As a result of the turmoil caused by the pandemic – and the consequent impact it is having and has had on how we work – the culture of organisations is potentially under threat. Or the culture will be adversely affected, if organisations don’t embark on a culture journey to onboard the ‘new ways of working’ going forward.
As our economy starts to fully open after the Covid-19 pandemic, the workplace has tremendously changed with remote work, remote employees, hybrid work, and the officeless organisations. All of which have brought about an unprecedented increased adoption of digital technologies. These changes are not only in the physical and tangible aspects of work, but also in the unseen ones such as organisational culture, collaboration, teamwork, and socialisation.
Reputation and public image
Organisational culture refers to an organisation’s mission, objectives, expectations, and values that guide its employees. Organisational culture is also a representation of a company’s reputation and public image. People will make assumptions about businesses based on their interactions within and outside of the company. On the other hand, businesses with a strong brand identity tend to attract more business and job candidates with similar values who support their mission.
How will the new workplace affect organisational culture? How can businesses reinvent their cultures for the post-pandemic workplace?
Culture is a spirit, it is intangible, but organisational culture is not something that can be enforced. Since it is not a compliance issue, it is more about conversion; converting your employees to your organisational beliefs, employee engagement and campaigning organisation values. Translating organisational values from the wall to the heart of your employees is what makes the company’s culture work.
Organisational culture is Important
Here are several reasons why a strong organisational culture is important:
· Increased employee engagement and productivity. A work environment with a strong organisational culture is driven by purpose and clear expectations. This motivates employees to be more engaged in their duties and interactions with others. When employees have the resources and tools they need to succeed, there is increased productivity and performance.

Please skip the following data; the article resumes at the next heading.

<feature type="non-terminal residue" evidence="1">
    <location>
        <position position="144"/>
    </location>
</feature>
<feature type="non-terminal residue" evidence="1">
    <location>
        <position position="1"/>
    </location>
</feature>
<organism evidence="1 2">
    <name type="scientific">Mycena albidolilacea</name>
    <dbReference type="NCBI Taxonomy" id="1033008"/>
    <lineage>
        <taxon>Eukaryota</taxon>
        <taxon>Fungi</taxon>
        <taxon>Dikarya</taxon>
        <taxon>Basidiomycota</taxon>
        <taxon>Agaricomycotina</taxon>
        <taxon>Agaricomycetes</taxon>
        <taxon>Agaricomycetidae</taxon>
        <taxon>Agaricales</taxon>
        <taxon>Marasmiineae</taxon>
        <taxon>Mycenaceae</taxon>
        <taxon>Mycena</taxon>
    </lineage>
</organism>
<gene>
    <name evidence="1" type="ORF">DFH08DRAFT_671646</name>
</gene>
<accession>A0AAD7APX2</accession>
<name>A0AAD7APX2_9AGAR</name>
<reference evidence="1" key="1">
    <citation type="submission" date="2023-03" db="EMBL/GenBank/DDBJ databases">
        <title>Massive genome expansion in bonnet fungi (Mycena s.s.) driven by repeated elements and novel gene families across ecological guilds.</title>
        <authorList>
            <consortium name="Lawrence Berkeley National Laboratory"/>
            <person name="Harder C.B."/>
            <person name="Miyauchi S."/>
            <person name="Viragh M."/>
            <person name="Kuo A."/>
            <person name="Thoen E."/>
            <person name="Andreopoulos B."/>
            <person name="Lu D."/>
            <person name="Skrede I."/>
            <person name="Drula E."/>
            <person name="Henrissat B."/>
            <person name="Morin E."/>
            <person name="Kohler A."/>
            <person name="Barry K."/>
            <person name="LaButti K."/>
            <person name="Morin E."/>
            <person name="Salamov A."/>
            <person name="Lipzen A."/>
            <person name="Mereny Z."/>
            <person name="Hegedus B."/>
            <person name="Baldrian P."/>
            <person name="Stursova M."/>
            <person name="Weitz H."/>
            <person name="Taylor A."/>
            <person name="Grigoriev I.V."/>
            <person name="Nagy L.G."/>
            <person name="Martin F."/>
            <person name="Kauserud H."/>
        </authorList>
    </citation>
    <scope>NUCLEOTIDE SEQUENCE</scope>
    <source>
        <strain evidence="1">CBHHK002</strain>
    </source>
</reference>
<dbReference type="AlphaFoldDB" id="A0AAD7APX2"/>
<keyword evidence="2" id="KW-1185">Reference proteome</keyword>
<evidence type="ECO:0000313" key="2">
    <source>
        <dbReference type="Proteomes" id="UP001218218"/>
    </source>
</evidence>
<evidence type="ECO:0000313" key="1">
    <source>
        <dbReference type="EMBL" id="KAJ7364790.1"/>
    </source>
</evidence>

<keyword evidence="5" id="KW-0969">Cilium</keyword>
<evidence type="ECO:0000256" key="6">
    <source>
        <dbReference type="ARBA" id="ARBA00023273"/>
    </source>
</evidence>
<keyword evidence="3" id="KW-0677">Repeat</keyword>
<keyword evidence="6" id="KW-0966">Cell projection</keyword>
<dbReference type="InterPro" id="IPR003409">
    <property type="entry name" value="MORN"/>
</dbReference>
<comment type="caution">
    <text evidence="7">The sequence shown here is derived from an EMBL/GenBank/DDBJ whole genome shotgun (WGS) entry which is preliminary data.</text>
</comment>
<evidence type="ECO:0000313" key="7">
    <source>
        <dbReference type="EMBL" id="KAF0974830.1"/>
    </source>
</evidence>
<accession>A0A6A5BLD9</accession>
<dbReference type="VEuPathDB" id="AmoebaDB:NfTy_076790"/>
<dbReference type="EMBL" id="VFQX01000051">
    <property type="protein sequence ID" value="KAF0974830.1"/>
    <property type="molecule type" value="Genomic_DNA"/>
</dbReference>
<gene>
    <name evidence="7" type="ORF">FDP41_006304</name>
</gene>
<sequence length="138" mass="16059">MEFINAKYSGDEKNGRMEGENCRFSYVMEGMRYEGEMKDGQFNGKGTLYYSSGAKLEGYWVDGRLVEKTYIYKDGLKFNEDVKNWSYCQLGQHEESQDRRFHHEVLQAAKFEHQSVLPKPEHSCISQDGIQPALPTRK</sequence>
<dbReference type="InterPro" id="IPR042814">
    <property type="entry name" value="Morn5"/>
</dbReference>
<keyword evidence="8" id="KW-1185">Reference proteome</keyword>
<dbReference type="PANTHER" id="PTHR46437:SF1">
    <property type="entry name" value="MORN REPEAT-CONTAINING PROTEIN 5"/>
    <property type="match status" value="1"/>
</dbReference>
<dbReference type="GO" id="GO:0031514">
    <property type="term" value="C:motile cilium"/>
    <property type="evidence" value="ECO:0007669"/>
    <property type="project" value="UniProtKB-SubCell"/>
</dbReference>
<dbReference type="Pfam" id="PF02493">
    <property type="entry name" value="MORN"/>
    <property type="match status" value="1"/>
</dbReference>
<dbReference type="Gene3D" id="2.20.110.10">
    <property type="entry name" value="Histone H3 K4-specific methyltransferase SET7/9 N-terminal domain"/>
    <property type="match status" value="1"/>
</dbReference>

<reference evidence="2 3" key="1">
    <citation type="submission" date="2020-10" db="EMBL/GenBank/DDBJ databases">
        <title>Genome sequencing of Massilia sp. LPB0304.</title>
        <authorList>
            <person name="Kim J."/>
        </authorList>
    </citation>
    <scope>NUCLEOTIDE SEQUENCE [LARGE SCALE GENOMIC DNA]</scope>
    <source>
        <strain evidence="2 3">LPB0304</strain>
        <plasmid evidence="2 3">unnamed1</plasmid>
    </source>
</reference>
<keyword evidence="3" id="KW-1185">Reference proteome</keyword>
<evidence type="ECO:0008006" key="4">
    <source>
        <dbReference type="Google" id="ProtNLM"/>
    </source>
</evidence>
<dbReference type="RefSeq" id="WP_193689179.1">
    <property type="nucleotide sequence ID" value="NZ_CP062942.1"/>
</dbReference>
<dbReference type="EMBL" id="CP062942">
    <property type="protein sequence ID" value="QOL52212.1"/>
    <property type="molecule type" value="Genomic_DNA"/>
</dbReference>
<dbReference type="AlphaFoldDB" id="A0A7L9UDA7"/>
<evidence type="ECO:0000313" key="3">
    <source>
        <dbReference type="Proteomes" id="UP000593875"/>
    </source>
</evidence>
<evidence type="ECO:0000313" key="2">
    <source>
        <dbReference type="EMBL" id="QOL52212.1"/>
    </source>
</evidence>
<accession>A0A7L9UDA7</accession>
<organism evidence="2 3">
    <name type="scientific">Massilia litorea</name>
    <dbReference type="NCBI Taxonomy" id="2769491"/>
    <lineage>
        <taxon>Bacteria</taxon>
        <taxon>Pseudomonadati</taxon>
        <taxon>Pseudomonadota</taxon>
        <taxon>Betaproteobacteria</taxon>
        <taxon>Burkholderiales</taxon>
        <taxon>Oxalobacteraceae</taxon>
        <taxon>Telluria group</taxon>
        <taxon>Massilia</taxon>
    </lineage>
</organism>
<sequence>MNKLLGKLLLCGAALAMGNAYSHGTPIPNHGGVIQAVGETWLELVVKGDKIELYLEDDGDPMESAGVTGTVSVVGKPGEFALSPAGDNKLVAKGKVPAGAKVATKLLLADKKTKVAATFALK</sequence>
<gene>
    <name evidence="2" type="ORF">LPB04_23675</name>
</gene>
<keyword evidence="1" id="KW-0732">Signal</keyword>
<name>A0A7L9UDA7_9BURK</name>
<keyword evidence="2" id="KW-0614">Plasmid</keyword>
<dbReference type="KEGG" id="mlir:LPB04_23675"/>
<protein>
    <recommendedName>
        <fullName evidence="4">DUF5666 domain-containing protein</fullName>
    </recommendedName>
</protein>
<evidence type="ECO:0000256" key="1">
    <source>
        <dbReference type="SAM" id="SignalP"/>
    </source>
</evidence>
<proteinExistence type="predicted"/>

· Decreased employee turnover. When employees feel valued and respected at a company, they are less likely to leave it. Happy employees mean less turnover, which saves companies time and money in the hiring process.
· Effective onboarding. Onboarding practices that include orientation, training, and performance management programmes help new employees access the right resources and better transition into their roles. Onboarding is also a good way for companies to ensure new hires understand the core values of their business.
· Healthy team environment. Having a clear and strong culture that unifies employees and promotes organised work structures which helps people work together with purpose.
The workplace is continuously evolving and thus the need for business leaders to keep reinventing the company culture. Going forward, creating a firm foundation by focusing on the organisation’s values will be critical in maintaining company culture in the post-pandemic workplace. Moreover, many of the cultural initiatives that companies adopted before and during the pandemic may continue while others will evolve or even completely change.
Business leaders need to remember that organisational culture does not come down to physical proximity, it is more about developing an attitude of care and more so in today’s pandemic world. Business leaders need to constantly find new ways to support their employees even when they do not see each other physically daily.
It is recommended that organisations reset, refocus, and replay a culture journey to enlighten employees that leaders are there to assist them to reinforce the organisation’s values into their everyday work practice.
Source: Poppulo.com and from LinkedIn:
For more information contact:
C: +27 (0)82 218 5205